Working Paper no. 77: Disinflation and improved anchoring of long-term inflation expectations: The Icelandic experience
Date: March 2018
Author: Thórarinn G. Pétursson
The working paper can be accessed here: Disinflation and improved anchoring of long-term inflation expectations: The Icelandic experience
The Central Bank of Iceland has published a new working paper on the interaction between the recent development of inflation and the improved anchoring of long-term inflation expectations at the Central Bank’s inflation target.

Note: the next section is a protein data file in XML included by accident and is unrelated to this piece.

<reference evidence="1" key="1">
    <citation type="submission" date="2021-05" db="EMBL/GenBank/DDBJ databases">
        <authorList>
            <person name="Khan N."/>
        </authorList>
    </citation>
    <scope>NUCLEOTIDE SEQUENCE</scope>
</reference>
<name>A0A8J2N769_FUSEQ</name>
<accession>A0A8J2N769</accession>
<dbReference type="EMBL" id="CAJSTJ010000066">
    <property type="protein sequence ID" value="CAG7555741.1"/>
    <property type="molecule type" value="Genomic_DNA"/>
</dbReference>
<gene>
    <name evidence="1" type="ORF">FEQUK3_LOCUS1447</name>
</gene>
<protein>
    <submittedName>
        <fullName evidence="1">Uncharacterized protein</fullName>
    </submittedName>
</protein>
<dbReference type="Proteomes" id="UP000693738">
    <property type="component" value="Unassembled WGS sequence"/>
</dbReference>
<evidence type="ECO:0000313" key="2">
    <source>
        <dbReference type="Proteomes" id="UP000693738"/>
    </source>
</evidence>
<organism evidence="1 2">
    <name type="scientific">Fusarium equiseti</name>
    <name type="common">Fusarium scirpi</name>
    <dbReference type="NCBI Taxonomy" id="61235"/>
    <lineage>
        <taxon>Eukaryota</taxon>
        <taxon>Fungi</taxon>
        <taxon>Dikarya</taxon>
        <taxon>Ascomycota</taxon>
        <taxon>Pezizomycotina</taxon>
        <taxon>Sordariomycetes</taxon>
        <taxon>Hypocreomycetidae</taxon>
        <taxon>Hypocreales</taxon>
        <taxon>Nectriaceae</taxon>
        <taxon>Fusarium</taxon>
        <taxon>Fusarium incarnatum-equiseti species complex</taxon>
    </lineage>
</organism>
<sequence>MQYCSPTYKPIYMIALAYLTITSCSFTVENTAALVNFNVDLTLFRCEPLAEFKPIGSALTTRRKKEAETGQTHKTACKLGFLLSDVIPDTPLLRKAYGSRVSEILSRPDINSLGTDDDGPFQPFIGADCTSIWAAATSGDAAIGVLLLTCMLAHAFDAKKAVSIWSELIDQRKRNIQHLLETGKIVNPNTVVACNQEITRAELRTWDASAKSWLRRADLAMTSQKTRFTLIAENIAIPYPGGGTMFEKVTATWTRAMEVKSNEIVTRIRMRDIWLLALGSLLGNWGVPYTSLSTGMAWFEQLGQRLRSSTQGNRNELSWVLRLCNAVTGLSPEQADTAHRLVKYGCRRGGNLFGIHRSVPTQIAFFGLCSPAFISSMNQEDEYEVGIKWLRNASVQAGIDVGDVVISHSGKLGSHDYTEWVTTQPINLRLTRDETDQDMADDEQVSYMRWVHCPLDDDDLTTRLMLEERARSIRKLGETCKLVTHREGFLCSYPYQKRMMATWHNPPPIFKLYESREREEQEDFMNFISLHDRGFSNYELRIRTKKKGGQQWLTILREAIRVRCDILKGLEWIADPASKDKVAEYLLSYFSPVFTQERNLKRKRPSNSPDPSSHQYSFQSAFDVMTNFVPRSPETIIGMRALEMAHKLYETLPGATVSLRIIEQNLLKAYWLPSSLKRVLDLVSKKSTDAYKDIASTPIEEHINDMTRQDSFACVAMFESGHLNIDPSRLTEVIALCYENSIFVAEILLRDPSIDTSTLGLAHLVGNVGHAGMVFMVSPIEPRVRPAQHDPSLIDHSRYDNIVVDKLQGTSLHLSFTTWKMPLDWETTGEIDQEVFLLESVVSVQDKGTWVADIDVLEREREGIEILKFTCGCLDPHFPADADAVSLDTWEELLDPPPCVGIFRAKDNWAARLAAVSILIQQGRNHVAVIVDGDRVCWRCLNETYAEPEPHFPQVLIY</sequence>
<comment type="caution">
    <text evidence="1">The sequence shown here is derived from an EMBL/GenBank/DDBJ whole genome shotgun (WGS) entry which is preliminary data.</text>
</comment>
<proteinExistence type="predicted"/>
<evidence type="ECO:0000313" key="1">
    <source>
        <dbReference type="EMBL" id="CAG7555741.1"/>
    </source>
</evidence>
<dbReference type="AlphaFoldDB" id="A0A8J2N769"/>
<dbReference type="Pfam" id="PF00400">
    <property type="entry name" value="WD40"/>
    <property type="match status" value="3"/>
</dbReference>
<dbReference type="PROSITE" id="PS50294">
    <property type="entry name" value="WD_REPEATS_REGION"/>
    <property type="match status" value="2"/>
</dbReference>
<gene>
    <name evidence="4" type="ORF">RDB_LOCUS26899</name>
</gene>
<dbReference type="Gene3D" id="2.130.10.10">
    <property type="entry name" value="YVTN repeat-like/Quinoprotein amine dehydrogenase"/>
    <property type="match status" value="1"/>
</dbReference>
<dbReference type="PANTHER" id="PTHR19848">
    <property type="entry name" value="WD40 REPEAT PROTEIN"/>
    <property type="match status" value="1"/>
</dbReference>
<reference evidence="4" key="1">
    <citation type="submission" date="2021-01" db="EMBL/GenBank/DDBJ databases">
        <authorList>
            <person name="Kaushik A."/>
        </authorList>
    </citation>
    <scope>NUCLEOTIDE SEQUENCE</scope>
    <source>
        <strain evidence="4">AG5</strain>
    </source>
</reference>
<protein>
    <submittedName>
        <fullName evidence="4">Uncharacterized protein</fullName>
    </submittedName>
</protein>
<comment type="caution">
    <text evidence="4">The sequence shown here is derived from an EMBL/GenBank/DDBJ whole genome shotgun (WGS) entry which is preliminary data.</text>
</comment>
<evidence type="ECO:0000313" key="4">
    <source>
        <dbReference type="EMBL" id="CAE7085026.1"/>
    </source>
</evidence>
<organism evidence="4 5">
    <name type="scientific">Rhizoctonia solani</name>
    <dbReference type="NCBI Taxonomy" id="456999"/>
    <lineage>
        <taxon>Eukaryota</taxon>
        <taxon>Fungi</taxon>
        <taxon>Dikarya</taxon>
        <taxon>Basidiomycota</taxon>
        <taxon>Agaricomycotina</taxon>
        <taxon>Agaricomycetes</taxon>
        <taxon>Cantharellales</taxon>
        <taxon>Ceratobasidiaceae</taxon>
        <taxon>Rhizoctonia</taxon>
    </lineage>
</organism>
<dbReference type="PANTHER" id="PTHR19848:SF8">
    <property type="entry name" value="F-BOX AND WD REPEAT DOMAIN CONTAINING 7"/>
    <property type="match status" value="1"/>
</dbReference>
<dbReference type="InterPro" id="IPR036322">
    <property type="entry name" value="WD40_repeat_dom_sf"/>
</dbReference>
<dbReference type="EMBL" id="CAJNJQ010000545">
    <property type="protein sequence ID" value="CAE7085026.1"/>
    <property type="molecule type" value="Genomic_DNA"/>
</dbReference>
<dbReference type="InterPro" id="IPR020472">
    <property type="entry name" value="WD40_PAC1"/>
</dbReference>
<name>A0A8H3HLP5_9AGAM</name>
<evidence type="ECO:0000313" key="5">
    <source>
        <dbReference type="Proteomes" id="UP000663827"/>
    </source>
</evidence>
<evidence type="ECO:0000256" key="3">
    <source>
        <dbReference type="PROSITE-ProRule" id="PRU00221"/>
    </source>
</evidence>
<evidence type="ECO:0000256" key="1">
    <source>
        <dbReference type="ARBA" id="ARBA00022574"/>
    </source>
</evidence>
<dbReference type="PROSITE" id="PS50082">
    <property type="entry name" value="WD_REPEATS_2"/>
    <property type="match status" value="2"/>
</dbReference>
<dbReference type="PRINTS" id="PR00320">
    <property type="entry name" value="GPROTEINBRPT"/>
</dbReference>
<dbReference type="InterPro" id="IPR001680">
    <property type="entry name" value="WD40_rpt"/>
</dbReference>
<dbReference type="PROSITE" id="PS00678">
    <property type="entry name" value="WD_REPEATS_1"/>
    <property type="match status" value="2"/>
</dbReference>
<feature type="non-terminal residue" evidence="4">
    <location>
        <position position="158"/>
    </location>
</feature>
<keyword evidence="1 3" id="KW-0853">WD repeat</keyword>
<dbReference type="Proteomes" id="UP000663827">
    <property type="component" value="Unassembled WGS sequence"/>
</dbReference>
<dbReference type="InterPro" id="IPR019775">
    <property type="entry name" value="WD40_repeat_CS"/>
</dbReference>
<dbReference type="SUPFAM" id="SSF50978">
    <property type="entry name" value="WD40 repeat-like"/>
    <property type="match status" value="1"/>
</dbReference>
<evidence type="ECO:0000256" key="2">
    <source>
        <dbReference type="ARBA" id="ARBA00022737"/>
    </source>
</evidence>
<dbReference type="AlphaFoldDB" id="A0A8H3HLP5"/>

The paper discusses the importance of improved anchoring of long-term inflation expectations in explaining why inflation has been low and stable in recent years despite a significant cyclical recovery. Estimation of a forward-looking Phillips curve suggests a structural shift in the average relation between inflation and its key drivers occurring around 2012 and non-linear estimation methods suggest that it reflects a more rapid decline in long-term inflation expectations than is captured by measures of inflation expectations in financial markets. Together with the large decline in imported inflation, the improved anchoring of long-term inflation expectations goes a long way towards explaining the large disinflation since 2012. It also seems that an important part of the persistent over-prediction of inflation in Iceland by most forecasters in recent years can be explained by the failure to take the gradual improvement in monetary policy credibility since 2012 into account. Finally, this combination of imported deflation and a firmer anchoring of inflation expectations can explain why the post-2012 disinflation episode did not coincide with any loss of output.